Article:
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Classification and Conversion Stages in Switching VDC Output Power Supplies

Key Takeaways

  •  Whenever using VDC power supplies, the important specifications to look for are:

    • Electrical isolation between the input and output

    • Regulation of the DC output voltage

    • High power density for reduced size and weight

    • Control of  power flow direction

    • High efficiency of conversion from AC-DC

    • The need for small filters

    • Power factor control at the AC source side 

  • VDC power supplies can be achieved through two-stage conversions and three-stage conversions. Two-stage conversions include DC-AC and AC-DC conversions, whereas three-stage conversions include AC-DC, DC-AC, and AC -DC conversions. 

  • Based on the techniques used for conversion, switching VDC output power supplies can be classified into switch-mode or PWM DC power supplies, resonant power supplies, and bidirectional power supplies.

Electronic circuits require DC power supplies

VDC power supplies generate regulated DC voltage from unregulated DC, or utility AC, voltage.

Working on FPGAs, voltage sensors, op-amps, and transistors requires a supply of DC power. In the case of FPGAs, sensors, and transistors, only a positive DC supply is needed. However, op-amps require both positive and negative DC voltage. 

In general, most analog and digital electronic circuits require regulated DC power supplies. We often depend on voltage of direct current (VDC) output power supplies—either linear power supplies or switching power supplies. 

Given the bulkiness and poor efficiency of the linear power supply, the switching power supply is considered more advantageous. Semiconductor devices are utilized as switches in switching VDC output power supplies, leading to a significant reduction in power loss. The elimination of transformers is a major size reduction modification in switching power supplies. 

Requirements of the VDC Output Power Supply

In industrial, commercial, and laboratory applications, we often meet the requirements of DC voltage using switching VDC power supplies. Switching VDC power supplies are reasonably priced and extensively used. They should meet these important specifications:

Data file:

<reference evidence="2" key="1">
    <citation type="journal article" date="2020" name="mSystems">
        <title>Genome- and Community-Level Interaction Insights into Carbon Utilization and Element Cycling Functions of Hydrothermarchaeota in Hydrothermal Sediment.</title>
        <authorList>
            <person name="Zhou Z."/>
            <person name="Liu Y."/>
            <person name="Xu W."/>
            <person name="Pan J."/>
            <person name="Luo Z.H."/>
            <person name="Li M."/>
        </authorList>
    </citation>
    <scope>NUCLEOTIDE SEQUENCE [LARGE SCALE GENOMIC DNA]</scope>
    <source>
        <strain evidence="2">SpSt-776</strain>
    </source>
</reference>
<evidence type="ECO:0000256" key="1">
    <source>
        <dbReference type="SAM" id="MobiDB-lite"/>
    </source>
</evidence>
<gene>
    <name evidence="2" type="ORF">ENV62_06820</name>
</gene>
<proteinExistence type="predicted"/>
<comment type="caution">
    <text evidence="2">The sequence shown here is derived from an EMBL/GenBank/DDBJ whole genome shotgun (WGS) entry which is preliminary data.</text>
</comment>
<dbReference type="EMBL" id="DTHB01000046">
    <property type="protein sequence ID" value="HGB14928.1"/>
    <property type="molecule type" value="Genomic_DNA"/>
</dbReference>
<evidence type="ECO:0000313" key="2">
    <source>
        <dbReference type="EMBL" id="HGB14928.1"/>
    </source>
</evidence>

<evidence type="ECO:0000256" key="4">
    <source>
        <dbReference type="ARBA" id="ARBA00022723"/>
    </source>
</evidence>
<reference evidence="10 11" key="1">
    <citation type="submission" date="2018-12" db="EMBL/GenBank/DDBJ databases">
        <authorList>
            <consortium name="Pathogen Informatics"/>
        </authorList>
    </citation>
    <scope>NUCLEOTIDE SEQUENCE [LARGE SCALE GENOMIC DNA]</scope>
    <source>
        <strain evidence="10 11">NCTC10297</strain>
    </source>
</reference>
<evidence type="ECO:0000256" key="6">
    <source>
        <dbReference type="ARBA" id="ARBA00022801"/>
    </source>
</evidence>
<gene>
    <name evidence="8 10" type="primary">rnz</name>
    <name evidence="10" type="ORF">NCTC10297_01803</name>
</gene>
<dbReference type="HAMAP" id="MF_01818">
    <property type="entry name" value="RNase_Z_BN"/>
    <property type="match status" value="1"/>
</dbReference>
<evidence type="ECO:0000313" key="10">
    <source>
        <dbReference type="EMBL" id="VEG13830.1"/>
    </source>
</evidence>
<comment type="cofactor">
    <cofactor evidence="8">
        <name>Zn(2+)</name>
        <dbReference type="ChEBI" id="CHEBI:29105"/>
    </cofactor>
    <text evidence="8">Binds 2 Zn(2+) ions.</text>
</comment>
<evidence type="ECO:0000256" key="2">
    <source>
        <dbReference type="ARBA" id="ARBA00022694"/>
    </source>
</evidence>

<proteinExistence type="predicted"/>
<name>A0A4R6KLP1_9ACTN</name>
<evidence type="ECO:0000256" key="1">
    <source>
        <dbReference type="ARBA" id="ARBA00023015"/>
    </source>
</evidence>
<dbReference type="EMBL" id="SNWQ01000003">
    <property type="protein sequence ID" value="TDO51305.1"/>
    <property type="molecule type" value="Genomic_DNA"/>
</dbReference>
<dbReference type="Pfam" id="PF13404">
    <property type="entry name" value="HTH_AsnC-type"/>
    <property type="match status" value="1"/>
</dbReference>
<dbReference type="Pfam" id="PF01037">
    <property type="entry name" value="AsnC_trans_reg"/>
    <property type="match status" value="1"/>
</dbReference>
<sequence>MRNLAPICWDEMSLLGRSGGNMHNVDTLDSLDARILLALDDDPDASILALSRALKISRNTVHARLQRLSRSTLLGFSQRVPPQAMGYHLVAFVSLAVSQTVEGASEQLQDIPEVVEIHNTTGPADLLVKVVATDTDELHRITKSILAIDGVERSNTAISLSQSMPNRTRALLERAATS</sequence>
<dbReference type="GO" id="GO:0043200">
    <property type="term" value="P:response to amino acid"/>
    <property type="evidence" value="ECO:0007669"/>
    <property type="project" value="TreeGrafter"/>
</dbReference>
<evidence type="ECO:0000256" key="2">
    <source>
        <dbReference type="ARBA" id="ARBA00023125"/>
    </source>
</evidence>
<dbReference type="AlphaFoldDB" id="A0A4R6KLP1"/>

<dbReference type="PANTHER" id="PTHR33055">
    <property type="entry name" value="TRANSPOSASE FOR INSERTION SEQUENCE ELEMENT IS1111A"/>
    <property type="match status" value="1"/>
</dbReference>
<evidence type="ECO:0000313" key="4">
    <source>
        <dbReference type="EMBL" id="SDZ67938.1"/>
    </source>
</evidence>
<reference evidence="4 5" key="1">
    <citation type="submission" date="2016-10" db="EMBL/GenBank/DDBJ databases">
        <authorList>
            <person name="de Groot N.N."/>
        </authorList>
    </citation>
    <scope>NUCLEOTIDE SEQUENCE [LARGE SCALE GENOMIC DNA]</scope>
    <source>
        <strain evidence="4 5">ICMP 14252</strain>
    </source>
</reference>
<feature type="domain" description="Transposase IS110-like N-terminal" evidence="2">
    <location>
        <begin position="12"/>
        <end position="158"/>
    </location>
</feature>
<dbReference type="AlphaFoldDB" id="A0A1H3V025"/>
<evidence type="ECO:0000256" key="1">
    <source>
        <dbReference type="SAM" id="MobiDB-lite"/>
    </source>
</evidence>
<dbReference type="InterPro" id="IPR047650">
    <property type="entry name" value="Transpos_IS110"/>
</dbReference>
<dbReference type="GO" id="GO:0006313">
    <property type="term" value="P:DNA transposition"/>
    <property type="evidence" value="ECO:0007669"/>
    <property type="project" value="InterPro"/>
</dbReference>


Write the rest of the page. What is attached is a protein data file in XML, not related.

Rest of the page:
• Electrical isolation between the input and output

  • Regulation of the DC output voltage

  • High power density for reduced size and weight

  • Control of  power flow direction

  • High efficiency of conversion from AC-DC

  • The need for small filters

  • Power factor control at the AC source side

Conversion Stages of the VDC Output Power Supply

Two-stage and three-stage conversion in switching VDC output power supplies

Switching VDC power supplies—(1) two-stage conversion and (2) three-stage conversion.

With all these considerations, switching VDC output power supplies can be achieved through two-stage conversions and three-stage conversions. In two-stage conversions, the input power supply is converted from DC to AC in the first stage (DC-AC conversion). In the second stage, the AC output of the inverter is rectified to give regulated DC voltage (AC-DC conversion). 

A common practice to obtain DC regulated output voltage is plugging the switching power supply box to utility voltage. In such switching of VDC power supplies, the three-stage conversion is used. The input AC utility voltage is rectified to unregulated DC voltage in the first stage (AC-DC conversion) and further transformed into AC voltage using an inverter in the second stage (DC-high frequency AC conversion). The third stage is the rectification of the AC voltage into the DC voltage of the desired amplitude (high-frequency AC-DC conversion). In switching VDC output power supplies, either pulse-width modulation (PWM) or resonant inverter are used. High-frequency isolation transformers are used to convert DC to high-frequency AC voltage in the second stage. The high-frequency modulation generates fewer voltage ripples in switching VDC output power supplies, thus, the ripple content in the regulated DC voltage is less. The filtering of low ripples can be easily carried out using small filters in three-stage conversion. The use of high-frequency transformers provides isolation in three-stage conversion.